Soured by Cookies, Saved by Lemon Cake

Soured by Cookies, Saved by Lemon Cake

I tried a couple of new cookie recipes recently and as the saying goes, you win some you lose some.  The first recipe Malted Milk Chocolate Cookies came from a book I received to review, Holiday Cookies.  Decidedly MEH.  The malt flavor was barely discernible and the milk chocolate did not stand out.  Oh well, back to the proverbial drawing board.  A few days later with the fall season in full swing, a recipe for pumpkin snickerdoodles popped up on my feed. I should know better than to get swept up by fall pumpkin fever but they looked delicious so I baked a batch.  Coming out of the oven, they looked good-a tinge of orange from the pumpkin, and a little cake-ier than I like but that was okay.  I waited for the first batch to cool, grabbed one off the rack and took a bite…MEH.  Noooo, another cookie bust.  Little pumpkin or spice flavor, very nondescript.  I lamented to a friend and decided I should bake something tried and true to restore my confidence, maybe Momofuku’s corn cookies, love em’ plus the Hubster was decidedly in favor of a batch.

But once again a new recipe caught my eye, not a cookie but a cake recipe.  Food52 posted a lovely lemon poppy seed cake from Ottolenghi.  I am a sucker for lemon and poppy seeds.  Hoping my luck would change and having the utmost confidence in Food52 and Ottolenghi I decided to make the cake.  After all, I can’t have three lemons in a row, even if the last recipe actually calls for lemons.

The cake is quick and easy. The recipe starts with beating eggs and sugar together until thick and frothy. Heavy cream is then added to the egg and sugar blend. I took the heavy whipping cream straight out of the fridge and with the mixer running, added it in a steady stream to the egg mixture. Beat until it has the consistency of pancake batter. The flour is then folded in along with the melted butter, lemon zest, and poppy seeds. The recipe calls for 3 lemons to make 1 tablespoon lemon zest but I only needed two good sized lemons and that’s with really packing the measuring spoon (because I LOVE lemon). The lemon was not overpowering. While the cake was baking, I made the lemon icing.  Easy peasy lemon squeezy.

As soon as the cake is removed from the oven spread the icing over the top.  Do not even think of forgoing the icing.  It adds that sweet-tart lemony oomph and creates a beautiful glossy sheen.  The cake has a nice crumb and is denser than say a sponge cake but lighter than a traditional pound cake. If you are a poppy seed addict you could increase the amount as you like. Thankfully this cake saved my week of baking.  From cookie bust to cake champ. Sweet success.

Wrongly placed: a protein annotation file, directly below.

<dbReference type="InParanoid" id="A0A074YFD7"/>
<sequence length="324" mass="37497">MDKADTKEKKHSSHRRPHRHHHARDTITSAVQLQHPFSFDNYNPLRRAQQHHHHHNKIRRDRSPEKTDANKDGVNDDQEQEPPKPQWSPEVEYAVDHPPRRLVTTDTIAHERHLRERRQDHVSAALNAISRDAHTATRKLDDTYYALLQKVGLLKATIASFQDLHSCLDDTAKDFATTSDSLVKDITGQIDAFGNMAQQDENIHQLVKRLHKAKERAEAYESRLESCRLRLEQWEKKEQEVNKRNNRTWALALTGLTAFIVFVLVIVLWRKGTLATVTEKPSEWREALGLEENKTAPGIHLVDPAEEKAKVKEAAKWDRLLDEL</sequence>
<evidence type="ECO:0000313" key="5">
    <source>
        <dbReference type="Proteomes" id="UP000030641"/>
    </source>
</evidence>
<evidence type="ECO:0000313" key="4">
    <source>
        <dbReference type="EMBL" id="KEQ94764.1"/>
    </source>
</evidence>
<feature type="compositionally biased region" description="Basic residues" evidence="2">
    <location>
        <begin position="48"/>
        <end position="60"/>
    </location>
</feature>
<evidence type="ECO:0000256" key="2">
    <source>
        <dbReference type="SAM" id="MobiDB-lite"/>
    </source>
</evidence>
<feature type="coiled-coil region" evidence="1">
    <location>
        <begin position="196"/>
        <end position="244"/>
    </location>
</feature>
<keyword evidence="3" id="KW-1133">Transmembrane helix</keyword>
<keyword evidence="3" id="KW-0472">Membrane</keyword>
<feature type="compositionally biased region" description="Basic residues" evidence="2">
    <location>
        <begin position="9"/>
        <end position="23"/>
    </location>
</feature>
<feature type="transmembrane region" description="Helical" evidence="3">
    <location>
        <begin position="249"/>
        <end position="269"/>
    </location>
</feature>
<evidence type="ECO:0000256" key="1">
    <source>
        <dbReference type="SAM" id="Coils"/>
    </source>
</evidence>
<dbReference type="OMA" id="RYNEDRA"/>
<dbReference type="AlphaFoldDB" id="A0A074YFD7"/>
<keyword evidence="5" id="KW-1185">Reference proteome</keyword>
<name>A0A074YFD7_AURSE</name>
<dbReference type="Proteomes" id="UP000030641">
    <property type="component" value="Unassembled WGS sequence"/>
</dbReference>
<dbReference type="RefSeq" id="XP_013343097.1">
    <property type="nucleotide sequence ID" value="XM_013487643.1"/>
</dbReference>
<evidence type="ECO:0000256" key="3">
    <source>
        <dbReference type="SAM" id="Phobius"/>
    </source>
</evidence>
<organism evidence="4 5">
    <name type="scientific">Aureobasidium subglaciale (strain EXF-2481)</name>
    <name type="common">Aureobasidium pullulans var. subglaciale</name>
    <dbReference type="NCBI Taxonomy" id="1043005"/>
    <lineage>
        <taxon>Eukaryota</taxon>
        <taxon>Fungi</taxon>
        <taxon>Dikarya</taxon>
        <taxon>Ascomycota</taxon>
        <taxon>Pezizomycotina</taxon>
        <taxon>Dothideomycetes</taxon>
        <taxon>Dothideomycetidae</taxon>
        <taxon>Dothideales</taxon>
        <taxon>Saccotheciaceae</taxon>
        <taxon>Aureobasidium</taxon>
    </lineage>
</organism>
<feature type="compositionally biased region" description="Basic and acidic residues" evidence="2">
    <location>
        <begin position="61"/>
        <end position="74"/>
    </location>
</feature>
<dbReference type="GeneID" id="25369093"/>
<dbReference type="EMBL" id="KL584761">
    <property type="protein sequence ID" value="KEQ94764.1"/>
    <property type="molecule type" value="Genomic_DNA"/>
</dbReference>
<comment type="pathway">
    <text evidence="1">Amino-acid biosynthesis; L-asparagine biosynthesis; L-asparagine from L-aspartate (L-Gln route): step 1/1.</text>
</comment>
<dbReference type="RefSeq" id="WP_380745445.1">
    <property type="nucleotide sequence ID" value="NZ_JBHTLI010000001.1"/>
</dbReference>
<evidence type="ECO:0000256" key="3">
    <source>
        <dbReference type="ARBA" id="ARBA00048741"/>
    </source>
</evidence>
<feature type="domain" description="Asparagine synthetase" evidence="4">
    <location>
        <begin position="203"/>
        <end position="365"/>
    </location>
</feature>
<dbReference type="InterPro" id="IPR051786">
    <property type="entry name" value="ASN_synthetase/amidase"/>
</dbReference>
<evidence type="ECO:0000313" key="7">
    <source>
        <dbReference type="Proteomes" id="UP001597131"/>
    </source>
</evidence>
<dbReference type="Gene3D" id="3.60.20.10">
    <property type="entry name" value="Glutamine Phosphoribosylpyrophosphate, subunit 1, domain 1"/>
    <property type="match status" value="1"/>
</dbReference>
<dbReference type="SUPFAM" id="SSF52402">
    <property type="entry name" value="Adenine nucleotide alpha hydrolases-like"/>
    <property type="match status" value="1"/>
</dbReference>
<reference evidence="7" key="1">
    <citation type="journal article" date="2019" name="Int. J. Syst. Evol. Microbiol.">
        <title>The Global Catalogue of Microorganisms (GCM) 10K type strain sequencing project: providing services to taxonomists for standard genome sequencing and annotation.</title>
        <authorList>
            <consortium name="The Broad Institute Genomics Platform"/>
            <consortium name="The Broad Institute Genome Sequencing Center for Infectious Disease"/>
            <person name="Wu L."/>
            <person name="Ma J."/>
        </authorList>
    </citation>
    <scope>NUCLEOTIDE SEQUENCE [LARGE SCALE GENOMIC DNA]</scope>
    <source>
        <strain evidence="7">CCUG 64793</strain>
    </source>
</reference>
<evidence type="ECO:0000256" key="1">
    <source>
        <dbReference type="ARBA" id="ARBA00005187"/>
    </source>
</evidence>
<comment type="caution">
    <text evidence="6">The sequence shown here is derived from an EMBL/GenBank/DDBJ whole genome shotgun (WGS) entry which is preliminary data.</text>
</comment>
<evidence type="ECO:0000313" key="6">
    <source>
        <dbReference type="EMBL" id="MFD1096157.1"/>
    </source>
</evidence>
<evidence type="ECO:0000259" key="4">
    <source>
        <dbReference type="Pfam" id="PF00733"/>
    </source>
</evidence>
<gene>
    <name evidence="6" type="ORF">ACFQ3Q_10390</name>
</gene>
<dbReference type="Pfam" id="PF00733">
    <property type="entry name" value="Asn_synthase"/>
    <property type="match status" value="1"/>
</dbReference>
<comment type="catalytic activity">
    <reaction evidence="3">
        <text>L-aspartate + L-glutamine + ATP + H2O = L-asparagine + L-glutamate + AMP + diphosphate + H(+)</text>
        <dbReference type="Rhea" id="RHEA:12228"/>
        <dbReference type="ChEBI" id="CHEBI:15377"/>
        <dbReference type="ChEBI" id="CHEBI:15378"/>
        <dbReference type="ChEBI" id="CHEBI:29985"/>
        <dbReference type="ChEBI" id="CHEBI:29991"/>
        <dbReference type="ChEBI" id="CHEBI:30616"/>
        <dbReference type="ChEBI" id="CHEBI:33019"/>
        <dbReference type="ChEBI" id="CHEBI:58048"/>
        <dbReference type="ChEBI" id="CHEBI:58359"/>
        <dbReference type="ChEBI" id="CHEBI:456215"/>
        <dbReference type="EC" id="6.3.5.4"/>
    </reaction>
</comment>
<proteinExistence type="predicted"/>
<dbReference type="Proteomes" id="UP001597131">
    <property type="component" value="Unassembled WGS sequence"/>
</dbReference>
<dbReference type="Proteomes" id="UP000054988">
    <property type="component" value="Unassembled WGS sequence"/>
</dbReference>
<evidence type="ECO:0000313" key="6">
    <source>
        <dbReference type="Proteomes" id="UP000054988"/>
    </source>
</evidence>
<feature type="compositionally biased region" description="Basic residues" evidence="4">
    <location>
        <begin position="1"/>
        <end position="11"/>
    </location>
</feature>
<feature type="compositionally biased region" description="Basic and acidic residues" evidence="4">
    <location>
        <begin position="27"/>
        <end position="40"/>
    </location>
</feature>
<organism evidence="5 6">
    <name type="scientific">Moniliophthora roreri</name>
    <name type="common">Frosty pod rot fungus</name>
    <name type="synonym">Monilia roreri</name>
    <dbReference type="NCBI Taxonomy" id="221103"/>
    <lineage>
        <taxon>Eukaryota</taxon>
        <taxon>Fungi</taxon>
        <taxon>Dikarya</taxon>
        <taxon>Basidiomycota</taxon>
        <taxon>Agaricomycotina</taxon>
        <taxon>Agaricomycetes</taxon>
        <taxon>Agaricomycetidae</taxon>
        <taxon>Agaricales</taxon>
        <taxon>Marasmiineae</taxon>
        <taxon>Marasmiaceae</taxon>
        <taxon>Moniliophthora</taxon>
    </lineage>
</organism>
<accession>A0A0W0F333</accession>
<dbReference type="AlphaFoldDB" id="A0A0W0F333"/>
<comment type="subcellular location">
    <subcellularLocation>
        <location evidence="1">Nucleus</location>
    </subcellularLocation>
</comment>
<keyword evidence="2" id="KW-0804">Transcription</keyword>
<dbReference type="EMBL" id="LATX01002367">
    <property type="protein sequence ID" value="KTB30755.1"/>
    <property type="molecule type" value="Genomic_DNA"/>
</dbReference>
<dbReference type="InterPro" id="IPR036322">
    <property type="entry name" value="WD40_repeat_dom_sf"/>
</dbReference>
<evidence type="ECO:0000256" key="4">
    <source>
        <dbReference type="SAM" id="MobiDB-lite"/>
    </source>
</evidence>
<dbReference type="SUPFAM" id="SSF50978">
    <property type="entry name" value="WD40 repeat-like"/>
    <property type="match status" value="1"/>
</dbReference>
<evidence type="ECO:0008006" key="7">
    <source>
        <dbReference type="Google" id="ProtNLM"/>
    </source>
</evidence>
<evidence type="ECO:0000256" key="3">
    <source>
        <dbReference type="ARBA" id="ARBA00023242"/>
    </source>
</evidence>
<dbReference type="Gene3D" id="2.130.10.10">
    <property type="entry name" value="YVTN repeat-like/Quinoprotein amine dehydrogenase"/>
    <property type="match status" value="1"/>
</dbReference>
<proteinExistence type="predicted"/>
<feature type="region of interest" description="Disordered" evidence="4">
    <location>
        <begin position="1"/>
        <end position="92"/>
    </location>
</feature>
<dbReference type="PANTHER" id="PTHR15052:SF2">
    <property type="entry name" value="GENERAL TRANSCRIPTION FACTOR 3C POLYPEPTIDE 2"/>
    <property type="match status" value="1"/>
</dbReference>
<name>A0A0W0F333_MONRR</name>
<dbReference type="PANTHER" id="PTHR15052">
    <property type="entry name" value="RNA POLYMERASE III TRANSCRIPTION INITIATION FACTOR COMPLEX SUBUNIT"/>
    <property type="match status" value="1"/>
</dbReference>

Bookmark this cake and make it soon, you’ll thank me.

Lemon Poppy Seed Cake (National Trust)


  • From Ottolenghi's Sweet by way of Food52
  • Makes 1 standard loaf 9x5 loaf pan
  • 3 large eggs
  • 1 cup plus 2 tablespoons (225 grams) granulated sugar
  • 1/2 cup (120 milliliters) heavy cream
  • 5 tablespoons (70 grams) unsalted butter, cubed, plus extra for greasing
  • 1 -1.5 tablespoon poppy seeds
  • Finely grated zest of 3 lemons (1 tablespoon)
  • 1 1/3 cups (170 grams) all-purpose flour
  • 1 1/4 teaspoons baking powder
  • 1/4 teaspoon salt
  • 3/4 cup (90 grams) confectioners' sugar, sifted
  • 2 tablespoons lemon juice


  • Heat the oven to 350° (180° C).
  • Grease the loaf pan(s) and line with parchment paper, then set aside.
  • Place the eggs and granulated sugar in the bowl of an electric mixer fitted with the paddle attachment and beat on medium-high speed for about 2 minutes, until pale and frothy.
  • Add the cream and continue to beat for about 2 minutes, until the mixture has combined, thickened a little, and turned pale.
  • In the meantime, melt the butter in a small saucepan over low heat, stir in the poppy seeds and lemon zest, and set aside.
  • Sift the flour, baking powder, and salt together into a bowl, then use a rubber spatula to fold this into the egg mixture before folding in the butter, poppy seeds, and zest.
  • Spoon the mixture into the loaf pan(s) so that it rises three-quarters of the way up the sides.
  • Place on a baking sheet and bake for about 50 minutes, or until a skewer inserted into the center comes out clean.
  • To make the glaze, whisk the confectioners' sugar with the lemon juice in a bowl. Pour the glaze over the top of the cake as soon as it comes out of the oven, spreading it over the top so that it sinks in and creates a nice coating.
  • Set aside to cool for 30 minutes before removing from the pan.
  • Let it come to room temperature before serving.
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